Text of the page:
Prof.Indra de Soysa speaks on “Violent Conflict: using theory to guide Sri Lanka’s Defense Policy”
The Institute of National Security Studies Sri Lanka (INSSSL) successfully concluded yet another “Security Salon” on 18th November 2016 at the Ministry of Defence Chaired by Eng.Karunasena Hettiarachchi Secretary Defence/Chairman INSSSL . The guest speaker on the occasion was Prof.Indra de Soysa, Professor of Political Science at the Norwegian Institute of Science and Technology who’s presentation on “Violent Conflict: using theory to guide Sri Lanka’s Defense Policy” enraptured the audience of scholars, practitioners, diplomats, and senior military officers alike as it was an extremely important and relevant topic to Sri Lanka’s security landscape. Mr.Asanga Abeyagoonasekera Director General INSSSL delivered the opening remarks highlighting the importance of the Security Salon which will feed useful information to research and also educate the public of Sri Lanka. Mr.Abeyagoonasekera then introduced Prof.Indra de Soysa and invited him to deliver his presentation.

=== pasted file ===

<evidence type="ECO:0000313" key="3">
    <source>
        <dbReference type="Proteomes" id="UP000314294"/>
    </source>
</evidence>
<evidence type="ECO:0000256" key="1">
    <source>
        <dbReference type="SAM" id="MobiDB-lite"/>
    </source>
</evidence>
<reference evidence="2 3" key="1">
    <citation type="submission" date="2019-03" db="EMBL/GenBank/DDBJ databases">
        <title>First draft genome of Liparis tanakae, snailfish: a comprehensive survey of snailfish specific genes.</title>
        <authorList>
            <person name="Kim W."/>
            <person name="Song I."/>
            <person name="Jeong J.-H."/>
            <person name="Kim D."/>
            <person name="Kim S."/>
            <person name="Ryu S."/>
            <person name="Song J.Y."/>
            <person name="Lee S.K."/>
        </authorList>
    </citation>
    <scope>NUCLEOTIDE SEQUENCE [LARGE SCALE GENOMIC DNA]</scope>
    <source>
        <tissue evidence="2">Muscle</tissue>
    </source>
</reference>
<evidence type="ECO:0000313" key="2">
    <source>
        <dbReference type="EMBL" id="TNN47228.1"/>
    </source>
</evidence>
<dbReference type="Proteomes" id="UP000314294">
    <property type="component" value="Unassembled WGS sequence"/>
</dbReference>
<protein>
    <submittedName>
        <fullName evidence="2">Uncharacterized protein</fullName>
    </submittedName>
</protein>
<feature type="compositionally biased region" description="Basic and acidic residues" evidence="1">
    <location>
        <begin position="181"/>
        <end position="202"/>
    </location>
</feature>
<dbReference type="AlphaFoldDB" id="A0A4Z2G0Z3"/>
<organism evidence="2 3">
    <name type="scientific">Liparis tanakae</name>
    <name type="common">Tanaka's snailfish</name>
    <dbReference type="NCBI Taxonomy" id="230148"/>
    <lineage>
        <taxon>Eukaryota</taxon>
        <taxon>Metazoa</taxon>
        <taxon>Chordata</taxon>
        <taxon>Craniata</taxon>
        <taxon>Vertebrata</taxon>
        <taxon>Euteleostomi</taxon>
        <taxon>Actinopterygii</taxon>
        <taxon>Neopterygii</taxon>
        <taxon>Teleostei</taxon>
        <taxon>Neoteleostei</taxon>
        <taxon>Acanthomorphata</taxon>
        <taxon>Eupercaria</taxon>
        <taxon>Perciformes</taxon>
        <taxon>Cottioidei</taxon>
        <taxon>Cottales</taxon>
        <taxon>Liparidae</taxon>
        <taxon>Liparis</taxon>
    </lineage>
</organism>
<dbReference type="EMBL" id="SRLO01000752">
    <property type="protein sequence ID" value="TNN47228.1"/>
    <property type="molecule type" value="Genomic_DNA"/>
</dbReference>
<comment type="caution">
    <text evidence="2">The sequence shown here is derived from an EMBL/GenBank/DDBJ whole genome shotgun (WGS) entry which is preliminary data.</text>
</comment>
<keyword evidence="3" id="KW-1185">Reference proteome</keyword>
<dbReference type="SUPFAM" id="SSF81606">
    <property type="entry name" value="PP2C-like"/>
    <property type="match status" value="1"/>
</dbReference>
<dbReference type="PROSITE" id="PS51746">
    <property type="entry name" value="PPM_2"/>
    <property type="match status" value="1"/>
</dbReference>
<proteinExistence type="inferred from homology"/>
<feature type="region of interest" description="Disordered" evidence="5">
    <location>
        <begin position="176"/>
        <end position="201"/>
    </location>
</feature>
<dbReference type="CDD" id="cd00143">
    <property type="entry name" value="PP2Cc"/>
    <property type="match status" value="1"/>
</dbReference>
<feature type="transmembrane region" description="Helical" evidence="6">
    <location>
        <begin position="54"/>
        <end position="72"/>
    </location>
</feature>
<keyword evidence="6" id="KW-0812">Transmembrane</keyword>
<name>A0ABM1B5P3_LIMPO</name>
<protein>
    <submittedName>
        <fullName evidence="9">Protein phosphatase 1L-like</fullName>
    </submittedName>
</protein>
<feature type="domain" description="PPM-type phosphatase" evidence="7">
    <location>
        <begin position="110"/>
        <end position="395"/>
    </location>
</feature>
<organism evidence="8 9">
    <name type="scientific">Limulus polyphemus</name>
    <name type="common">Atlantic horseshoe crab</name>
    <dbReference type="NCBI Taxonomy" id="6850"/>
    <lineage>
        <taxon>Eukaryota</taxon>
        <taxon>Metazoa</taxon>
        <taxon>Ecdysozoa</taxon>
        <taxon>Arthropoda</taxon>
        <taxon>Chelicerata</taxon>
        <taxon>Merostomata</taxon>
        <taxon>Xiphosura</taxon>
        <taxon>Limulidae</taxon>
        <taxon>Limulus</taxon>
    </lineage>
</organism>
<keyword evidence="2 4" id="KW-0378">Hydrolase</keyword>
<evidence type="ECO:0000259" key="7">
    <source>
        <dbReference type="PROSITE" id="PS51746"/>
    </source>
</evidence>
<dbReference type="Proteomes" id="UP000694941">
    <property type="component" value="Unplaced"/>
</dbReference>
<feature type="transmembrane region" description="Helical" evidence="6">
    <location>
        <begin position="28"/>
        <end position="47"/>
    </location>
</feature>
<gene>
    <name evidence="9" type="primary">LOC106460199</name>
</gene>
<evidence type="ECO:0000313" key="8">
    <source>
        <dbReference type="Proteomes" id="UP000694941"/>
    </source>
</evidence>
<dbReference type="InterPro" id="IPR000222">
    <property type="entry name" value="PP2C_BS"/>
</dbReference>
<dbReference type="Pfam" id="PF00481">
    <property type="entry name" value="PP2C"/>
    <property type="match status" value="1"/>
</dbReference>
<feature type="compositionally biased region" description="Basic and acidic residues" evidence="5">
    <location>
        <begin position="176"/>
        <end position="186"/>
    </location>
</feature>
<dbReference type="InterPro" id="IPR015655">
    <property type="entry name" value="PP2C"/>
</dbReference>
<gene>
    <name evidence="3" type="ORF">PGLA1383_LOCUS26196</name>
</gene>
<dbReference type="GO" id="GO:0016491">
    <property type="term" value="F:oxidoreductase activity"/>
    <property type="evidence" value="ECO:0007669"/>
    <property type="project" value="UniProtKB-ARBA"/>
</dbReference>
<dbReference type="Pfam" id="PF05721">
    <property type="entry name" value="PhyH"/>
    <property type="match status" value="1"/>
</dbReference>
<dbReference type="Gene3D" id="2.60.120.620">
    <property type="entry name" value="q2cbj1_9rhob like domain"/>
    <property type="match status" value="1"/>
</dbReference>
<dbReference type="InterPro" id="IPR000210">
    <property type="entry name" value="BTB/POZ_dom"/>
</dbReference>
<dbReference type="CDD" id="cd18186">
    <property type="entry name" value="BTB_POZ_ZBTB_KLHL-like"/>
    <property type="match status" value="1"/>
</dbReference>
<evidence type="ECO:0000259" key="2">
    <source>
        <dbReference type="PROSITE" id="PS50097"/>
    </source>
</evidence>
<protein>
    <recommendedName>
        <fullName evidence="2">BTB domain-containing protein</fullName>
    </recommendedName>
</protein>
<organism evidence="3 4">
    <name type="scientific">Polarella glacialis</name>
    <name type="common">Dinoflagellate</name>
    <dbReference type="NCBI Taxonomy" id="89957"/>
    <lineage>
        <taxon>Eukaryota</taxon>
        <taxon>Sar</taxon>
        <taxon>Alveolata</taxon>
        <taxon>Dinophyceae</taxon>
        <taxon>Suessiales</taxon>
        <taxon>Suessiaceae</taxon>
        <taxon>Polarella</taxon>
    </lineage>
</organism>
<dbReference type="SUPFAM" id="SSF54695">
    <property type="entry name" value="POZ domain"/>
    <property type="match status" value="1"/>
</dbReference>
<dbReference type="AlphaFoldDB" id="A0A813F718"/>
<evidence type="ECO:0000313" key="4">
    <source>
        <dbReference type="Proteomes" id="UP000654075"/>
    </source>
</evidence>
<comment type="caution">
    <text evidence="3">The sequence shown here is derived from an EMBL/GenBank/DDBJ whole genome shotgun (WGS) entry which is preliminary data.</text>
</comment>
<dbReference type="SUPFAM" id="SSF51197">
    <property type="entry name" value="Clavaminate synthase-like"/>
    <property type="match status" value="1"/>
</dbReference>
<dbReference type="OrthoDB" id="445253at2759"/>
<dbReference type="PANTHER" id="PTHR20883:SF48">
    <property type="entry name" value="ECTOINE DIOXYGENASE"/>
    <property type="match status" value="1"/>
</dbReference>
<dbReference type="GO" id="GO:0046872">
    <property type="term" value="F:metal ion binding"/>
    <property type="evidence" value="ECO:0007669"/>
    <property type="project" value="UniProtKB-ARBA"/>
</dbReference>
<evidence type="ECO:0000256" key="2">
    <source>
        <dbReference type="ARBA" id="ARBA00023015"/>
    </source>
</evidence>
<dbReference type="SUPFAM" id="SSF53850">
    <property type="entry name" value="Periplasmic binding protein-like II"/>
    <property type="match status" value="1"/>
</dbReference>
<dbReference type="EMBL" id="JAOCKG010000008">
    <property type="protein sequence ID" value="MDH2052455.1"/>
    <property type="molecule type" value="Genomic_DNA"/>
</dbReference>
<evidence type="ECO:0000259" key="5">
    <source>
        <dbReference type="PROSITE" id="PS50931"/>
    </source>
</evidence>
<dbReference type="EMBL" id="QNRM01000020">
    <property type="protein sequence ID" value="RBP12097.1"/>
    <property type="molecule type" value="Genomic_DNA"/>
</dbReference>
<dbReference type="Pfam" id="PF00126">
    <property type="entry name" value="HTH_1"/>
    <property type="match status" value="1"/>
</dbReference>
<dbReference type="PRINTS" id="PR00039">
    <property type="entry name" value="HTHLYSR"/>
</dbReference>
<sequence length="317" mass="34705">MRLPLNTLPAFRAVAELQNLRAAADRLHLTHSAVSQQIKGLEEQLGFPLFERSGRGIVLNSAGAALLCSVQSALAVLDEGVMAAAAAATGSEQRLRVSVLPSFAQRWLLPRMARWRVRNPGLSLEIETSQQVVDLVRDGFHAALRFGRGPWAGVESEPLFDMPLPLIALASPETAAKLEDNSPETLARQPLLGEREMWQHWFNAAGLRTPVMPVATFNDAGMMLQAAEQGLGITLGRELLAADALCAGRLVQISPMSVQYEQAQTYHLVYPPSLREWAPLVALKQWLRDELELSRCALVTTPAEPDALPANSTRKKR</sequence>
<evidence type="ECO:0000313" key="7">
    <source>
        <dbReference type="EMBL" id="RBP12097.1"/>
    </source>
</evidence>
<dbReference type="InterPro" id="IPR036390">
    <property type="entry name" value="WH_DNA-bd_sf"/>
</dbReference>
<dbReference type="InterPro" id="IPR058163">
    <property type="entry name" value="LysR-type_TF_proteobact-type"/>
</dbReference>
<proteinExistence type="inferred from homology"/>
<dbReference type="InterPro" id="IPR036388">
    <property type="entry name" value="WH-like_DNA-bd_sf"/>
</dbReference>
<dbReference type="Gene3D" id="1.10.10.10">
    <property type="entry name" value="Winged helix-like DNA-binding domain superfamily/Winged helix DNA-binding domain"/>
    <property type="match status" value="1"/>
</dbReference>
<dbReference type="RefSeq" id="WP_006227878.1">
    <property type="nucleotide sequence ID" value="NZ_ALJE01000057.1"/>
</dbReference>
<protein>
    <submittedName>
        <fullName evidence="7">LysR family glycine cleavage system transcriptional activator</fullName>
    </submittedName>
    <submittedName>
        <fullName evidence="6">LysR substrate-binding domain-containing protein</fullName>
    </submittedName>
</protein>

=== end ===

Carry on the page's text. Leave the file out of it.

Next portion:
The speaker’s presentation was on the latest research on the causes of civil war that addresses the fundamental question of why people engage in this very costly form of behaviour when less costly bargains are always possible. He began by giving an empirical overview of the patterns of conflict around the world, where the bulk of organized armed violence happens as intrastate wars whereas interstate wars are all but absent. The speaker laid out the fundamental theoretical precepts and the underlying causes of civil war. He outlined how theoretical logic points to the fact that armed violence occurs because of opportunity or feasibility rather than for reasons of motive alone. Conflict is organized for private gain rather than as a public good. Prof. de Soysa also shows that exogenous factors rather than purely domestic factors are decisive in many civil wars where regional and superpower power politics play a role. Understanding properly the sources of armed violence can lead to intelligent policymaking for securing Sri Lanka´s domestic and foreign policy interests.